As someone that primarily does Linux security research, I was frustrated that there wasn't an equivalent of an imphash for Linux ELF binaries. So, I decided to make one myself. Introducing ImpELF.
ImpELF is a Python-based ELF (Executable and Linkable Format) hashing utility that generates unique fingerprints for ELF binaries using their imported functions and libraries, aiding in malware analysis and similarity detection.
In Linux, ELF (Executable and Linkable Format) binaries are a common format for executables, shared libraries, and object files. ELF binaries contain something known as a symbol table, which holds information about symbols (functions, variables, etc.) defined within the binary, as well as those imported from external libraries.
When a program uses an imported symbol, the dynamic linker (ld.so) resolves the symbol's address at runtime by locating it in the appropriate shared library. This mechanism allows multiple programs to share the same library code, reducing the overall memory footprint and binary size.
For example, if you are analying an ELF binary that uses the "printf" function from the C stdlib, than the "printf" function would be an example of an imported symbol, as it is defined in the libc library and not within the ELF binary itself.
The libraries that we sort and add to the hash are the libraries from which the imported symbols exist.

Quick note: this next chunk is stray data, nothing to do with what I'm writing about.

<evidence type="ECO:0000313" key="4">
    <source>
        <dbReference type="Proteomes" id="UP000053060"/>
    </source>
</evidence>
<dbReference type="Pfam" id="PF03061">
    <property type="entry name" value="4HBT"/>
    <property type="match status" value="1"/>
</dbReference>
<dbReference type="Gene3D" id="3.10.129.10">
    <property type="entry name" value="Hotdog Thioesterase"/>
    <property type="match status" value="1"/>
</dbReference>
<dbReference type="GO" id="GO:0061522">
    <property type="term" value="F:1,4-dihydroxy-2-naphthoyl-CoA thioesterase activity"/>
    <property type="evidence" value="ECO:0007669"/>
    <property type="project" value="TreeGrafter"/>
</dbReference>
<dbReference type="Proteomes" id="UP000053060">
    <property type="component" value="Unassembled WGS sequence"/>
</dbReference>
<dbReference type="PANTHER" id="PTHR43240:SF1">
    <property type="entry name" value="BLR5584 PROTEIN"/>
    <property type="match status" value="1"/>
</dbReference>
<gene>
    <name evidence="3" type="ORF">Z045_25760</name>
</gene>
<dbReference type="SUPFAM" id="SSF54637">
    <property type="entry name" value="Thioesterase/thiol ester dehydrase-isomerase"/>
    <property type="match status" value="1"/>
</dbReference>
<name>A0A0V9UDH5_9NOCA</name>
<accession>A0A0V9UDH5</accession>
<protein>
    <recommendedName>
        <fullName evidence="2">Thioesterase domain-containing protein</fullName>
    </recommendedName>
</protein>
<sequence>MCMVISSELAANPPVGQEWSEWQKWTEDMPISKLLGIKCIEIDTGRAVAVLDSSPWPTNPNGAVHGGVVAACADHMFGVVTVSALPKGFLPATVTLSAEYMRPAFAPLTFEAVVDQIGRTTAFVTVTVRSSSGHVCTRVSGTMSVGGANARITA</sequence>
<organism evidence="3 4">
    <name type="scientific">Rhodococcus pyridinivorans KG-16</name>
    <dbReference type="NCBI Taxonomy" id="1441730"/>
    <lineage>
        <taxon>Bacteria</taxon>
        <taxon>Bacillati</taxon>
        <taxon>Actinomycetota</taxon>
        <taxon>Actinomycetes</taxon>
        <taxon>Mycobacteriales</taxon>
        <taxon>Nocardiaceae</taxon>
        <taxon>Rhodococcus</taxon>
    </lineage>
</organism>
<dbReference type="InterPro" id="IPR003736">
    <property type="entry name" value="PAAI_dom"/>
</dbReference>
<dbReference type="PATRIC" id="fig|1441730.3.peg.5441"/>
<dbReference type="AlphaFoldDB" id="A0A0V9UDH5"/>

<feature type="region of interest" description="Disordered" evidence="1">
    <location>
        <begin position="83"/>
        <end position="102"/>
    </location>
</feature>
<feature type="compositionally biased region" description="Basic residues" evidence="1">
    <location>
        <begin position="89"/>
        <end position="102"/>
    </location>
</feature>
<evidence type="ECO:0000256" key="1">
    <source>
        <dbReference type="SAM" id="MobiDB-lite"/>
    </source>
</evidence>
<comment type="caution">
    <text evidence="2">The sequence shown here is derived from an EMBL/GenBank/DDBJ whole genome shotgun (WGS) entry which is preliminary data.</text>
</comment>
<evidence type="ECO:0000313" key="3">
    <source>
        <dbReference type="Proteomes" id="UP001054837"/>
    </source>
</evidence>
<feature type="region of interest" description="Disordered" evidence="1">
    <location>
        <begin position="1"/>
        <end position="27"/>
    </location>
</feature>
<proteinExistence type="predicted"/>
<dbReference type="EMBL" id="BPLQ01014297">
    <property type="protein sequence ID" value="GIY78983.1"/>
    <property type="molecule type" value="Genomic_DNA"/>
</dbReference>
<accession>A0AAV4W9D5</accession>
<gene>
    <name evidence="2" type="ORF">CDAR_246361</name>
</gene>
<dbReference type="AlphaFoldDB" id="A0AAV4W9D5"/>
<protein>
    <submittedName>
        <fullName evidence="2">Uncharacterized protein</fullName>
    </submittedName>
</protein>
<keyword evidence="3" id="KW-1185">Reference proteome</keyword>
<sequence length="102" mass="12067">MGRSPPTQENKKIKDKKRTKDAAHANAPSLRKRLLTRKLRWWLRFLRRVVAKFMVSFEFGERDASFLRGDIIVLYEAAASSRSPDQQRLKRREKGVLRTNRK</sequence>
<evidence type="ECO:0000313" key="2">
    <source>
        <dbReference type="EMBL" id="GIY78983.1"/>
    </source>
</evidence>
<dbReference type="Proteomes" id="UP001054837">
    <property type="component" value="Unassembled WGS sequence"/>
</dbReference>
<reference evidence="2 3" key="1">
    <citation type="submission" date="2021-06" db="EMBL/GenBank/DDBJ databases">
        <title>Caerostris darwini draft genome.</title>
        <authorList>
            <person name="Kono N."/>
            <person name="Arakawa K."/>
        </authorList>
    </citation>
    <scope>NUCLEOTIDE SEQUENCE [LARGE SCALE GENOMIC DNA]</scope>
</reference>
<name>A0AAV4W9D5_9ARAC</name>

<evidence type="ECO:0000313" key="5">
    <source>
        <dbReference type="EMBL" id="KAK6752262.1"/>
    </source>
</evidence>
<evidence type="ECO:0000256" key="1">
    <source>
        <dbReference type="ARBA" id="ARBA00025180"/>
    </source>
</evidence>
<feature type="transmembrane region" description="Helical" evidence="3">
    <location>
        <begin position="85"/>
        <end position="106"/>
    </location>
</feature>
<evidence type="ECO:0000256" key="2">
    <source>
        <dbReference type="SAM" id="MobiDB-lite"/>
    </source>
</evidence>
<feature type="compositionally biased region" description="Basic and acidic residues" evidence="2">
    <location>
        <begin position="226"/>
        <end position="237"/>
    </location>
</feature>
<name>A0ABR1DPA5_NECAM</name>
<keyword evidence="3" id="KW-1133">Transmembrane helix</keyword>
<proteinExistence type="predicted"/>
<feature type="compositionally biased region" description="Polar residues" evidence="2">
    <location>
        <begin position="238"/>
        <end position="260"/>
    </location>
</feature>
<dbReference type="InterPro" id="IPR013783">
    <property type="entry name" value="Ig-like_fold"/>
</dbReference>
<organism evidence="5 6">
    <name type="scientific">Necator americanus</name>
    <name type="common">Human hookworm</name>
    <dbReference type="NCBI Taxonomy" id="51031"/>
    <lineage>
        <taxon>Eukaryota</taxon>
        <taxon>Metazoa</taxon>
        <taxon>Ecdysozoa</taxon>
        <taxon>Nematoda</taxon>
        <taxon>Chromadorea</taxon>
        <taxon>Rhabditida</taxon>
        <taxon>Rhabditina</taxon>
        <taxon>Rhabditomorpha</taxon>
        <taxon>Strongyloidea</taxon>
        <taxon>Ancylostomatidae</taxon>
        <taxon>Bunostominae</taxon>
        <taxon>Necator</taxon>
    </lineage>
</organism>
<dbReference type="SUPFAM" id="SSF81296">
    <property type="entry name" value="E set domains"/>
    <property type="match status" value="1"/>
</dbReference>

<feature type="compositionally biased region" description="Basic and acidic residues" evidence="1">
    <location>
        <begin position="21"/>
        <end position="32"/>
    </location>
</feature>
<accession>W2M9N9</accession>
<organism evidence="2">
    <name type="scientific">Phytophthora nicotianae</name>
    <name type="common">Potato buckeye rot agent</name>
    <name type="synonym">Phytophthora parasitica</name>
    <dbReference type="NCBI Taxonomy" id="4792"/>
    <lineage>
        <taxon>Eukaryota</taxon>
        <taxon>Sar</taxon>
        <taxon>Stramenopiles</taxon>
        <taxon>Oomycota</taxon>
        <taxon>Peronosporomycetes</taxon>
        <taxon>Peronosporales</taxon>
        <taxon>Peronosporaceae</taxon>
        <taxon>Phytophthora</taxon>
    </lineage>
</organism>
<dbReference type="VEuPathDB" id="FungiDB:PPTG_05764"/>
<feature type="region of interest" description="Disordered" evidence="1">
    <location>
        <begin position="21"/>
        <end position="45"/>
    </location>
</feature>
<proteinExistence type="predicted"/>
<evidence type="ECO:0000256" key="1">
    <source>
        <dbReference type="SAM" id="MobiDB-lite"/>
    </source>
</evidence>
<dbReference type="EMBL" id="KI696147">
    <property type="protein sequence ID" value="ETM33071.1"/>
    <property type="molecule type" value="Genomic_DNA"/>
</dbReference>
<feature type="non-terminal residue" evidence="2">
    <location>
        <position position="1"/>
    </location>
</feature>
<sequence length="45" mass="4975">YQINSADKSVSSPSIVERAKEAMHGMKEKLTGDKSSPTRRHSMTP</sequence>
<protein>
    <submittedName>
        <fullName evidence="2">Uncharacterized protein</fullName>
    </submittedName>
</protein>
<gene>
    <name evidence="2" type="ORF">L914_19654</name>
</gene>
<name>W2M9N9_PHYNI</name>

Run the ImpELF script on an ELF binary:
python impelf.py /path/to/your/elf_file
The script will output the ImpELF hash for the given ELF binary.
By analyzing an ELF binaries dynamic symbols (imported functions) and libraries, we can create a hash similar to the PE file's imphash. Suppose we have an ELF binary with the following imported symbols and libraries:
get_imported_symbols_and_libraries function extracts the imported symbols and libraries from the ELF binary. The imported symbols and libraries are then returned as two separate lists.
After obtaining the lists of imported symbols and libraries, the
create_hash function is called with these two lists as arguments. In this function, the symbols and libraries are first sorted:
Sorted imported symbols:
Then, the sorted imported symbols list is concatenated with the sorted libraries list to create a single string:
Example Concatenated string:
Finally, the concatenated string is hashed using the MD5 hashing algorithm (or another algorithm of your choice) to create the final ELF hash:
Keep in mind that the specific example provided here might not match the actual output you would get when running the script, as the output will depend on the specific ELF binary being analyzed.
ImpELF, like imphashing, has it's drawbacks that you should understand and be aware of.
Limited scope These techniques only focus on imported symbols and libraries, which provide just one aspect of a binary's characteristics. They do not account for all data contained in a binary which may likely also be relevant for analysis and comparison.
Evasion Attackers may manipulate the imported symbols and libraries to modify the resulting hash, making it harder to identify malicious binaries. This can be done by using different function names, adding irrelevant functions or libraries, or even statically linking the libraries instead of dynamically linking them.
False positives Since ImpELF and imphashes focus on imported symbols and libraries, unrelated binaries that happen to import the same set of symbols and libraries may produce the same hash. This can lead to false positives when comparing or identifying binaries.
Incomplete information If a binary is packed, obfuscated, or encrypted, it may not be possible to accurately extract the imported symbols and libraries. This could result in an incorrect or misleading hash value.
Github Repo: https://github.com/signalblur/impelf
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